There has been a lot written of late about the aging population, baby boomers leaving the workforce, how technology may be outpacing the ability of some older workers, etc.  Consumer products companies, the media and others are changing their marketing efforts to attract and appeal to the younger generations.  Nursing homes and alternative care programs are filling at alarming rates.  Many in our nation are putting out to pasture the group of people who have driven technology, invented the web, found cures for life threatening diseases, served the poor, and lead the recent efforts for democracy and keeping our country strong and free.

Fortunately or unfortunately, depending on which side of the fence you stand I am among those born in the waning years of the famed baby boomer generation.  To my twenty something children and my aging parents I am a part of the “tweener” generation, still requiring my attention to both. I am still working and earning a living and still contributing to society, paying way too much in taxes and contributing to a questionable Social Security system.

There is much to be said for the wisdom of age.  This wisdom that is only gained through experience, trial and effort, failures, reading, experimenting.  My “older” friend Cee Godwin reminds me that “Just because you are old doesn’t make you wise”, however many forms of wisdom come only from the learning’s associated with the ageing process.  The better employers realize the value of experience and age and have instituted formal mentoring programs pairing their newer younger workers with mature employees.  The mentoring process provides opportunity for positive growth and development for both the older and younger workers.  Small business and mega-corporations alike are actively recruiting the older worker to fill much needed positions at all levels of the organization. Citing better work ethics, less specialized skill sets and a spirit of contribution to the good of the whole, many employers are looking to the older employee to work more years and add a value to the workplace that can only come from experience.  Older job seekers often ask if they should limit their years of experience on their resume for fear of age discrimination in the hiring process.  My advice is always “it is what it is, when you walk in for your interview they will be able to see how old you are.”  Instead, tout your years of relevant experience and demonstrate through your statements of significant past contributions the added value that your experience, and yes wisdom, will provide.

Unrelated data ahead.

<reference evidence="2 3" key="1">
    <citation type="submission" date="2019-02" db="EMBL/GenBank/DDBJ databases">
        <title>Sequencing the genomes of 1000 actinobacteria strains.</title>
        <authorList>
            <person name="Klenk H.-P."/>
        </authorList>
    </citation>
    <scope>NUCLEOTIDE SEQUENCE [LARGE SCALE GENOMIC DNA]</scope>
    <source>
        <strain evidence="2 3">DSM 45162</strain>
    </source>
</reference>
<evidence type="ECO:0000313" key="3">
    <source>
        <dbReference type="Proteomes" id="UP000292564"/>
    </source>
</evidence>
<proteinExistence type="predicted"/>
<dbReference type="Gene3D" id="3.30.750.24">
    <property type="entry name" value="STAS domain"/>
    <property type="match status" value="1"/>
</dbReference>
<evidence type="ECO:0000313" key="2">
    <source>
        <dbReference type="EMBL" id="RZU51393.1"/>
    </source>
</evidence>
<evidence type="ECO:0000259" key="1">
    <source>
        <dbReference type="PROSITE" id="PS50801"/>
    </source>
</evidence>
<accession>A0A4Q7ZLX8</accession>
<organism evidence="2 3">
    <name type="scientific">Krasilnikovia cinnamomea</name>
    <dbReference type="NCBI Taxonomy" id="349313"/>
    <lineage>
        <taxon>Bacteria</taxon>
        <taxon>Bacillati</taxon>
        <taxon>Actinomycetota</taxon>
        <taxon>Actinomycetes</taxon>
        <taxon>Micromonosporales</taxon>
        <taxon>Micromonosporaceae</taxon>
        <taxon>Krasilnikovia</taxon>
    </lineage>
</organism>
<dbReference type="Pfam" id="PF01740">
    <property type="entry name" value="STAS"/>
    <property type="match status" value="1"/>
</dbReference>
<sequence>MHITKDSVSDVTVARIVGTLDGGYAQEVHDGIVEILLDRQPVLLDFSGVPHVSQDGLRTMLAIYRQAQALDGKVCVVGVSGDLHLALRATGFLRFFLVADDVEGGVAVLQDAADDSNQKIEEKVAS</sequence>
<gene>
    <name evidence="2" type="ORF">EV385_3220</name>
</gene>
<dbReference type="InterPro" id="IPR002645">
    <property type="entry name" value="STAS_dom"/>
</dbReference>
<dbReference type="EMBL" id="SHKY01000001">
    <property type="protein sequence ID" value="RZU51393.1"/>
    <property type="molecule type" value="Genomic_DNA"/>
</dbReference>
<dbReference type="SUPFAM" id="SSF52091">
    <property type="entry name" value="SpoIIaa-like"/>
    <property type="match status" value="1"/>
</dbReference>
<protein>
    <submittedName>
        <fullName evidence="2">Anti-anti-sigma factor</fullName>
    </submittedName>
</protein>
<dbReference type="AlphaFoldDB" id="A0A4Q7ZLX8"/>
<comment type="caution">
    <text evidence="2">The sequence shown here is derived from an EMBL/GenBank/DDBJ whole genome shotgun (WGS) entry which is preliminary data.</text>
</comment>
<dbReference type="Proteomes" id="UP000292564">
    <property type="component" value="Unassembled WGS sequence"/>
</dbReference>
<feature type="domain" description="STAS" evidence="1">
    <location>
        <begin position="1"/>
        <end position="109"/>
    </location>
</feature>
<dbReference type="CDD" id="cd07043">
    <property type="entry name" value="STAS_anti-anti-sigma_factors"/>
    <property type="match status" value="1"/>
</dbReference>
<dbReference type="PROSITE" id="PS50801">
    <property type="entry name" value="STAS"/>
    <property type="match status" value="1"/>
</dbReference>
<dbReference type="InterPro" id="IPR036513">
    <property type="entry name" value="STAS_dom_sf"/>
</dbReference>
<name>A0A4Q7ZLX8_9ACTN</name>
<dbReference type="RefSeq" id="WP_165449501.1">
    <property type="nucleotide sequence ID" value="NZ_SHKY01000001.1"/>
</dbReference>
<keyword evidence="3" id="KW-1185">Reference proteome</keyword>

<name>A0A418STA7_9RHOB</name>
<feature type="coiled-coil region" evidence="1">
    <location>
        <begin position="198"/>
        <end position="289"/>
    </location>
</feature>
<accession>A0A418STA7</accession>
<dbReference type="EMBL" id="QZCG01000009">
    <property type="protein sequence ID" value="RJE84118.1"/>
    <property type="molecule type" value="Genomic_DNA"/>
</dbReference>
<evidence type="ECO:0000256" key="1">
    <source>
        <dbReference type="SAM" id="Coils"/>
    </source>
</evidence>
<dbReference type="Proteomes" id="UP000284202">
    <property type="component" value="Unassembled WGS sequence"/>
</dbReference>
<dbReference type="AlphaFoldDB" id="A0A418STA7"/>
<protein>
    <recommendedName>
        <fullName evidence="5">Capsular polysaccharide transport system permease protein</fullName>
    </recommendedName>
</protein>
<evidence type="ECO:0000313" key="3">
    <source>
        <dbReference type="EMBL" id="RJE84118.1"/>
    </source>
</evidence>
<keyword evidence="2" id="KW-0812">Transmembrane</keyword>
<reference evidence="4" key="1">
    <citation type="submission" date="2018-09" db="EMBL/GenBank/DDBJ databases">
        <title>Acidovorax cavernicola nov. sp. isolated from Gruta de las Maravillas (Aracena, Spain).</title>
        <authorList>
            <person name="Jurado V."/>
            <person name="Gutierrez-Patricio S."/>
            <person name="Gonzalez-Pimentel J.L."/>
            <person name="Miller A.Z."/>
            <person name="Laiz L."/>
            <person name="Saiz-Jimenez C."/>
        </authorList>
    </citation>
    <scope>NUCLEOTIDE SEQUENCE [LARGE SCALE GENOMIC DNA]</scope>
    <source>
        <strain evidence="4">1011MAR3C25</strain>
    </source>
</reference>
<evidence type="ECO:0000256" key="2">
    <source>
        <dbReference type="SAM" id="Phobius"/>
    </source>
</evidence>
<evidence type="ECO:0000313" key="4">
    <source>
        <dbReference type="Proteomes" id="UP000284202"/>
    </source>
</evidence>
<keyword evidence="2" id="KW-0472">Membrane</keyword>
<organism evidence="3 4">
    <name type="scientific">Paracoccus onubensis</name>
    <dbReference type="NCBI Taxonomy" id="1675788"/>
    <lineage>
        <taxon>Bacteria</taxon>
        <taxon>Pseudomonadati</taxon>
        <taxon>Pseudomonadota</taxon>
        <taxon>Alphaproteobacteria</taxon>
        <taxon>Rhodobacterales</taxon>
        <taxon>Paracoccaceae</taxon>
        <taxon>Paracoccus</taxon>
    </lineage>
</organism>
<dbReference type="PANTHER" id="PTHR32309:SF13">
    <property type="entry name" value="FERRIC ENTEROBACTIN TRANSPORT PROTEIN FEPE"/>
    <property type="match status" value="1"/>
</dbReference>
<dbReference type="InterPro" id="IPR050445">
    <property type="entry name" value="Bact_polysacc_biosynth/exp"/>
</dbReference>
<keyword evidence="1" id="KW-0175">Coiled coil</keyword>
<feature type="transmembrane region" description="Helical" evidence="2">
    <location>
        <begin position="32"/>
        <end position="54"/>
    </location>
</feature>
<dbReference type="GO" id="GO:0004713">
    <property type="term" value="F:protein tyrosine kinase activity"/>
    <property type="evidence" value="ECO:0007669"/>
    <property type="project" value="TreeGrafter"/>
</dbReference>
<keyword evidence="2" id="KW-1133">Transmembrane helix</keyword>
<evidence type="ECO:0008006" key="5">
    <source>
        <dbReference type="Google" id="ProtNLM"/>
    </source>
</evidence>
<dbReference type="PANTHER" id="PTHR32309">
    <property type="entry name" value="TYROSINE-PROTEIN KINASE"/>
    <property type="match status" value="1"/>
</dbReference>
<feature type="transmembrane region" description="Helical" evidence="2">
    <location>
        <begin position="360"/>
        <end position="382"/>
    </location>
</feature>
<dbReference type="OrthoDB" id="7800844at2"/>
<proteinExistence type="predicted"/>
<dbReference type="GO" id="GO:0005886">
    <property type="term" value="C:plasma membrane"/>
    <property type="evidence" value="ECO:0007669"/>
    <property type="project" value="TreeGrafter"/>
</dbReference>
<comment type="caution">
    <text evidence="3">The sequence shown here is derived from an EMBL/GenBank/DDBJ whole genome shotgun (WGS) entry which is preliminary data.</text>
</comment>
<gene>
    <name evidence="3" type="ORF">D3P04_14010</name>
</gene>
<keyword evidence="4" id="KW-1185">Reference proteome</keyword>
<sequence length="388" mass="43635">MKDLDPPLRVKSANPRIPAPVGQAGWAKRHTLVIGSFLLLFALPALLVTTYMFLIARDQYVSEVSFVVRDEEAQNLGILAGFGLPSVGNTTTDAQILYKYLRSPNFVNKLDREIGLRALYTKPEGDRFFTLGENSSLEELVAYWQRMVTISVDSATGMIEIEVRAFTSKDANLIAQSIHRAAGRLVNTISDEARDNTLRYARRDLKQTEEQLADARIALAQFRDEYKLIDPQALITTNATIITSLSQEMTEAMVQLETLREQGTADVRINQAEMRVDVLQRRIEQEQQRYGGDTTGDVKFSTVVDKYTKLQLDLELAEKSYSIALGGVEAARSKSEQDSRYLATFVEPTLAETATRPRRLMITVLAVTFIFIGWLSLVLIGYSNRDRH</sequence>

This is my final column for the Times Call.  Their desire to appeal to a younger business reader has eliminated their need for my column. I am hopeful that their new format and look will work well for the paper and their readers. Over the last two years I have made a feeble attempt to address many relevant issues within the realm of human resources and career management.  I have been both surprised and pleased by the number of readers who have commented to me about my articles and I feel privileged to have been provided the opportunity to contribute to our newspaper.  Blessings to each of you.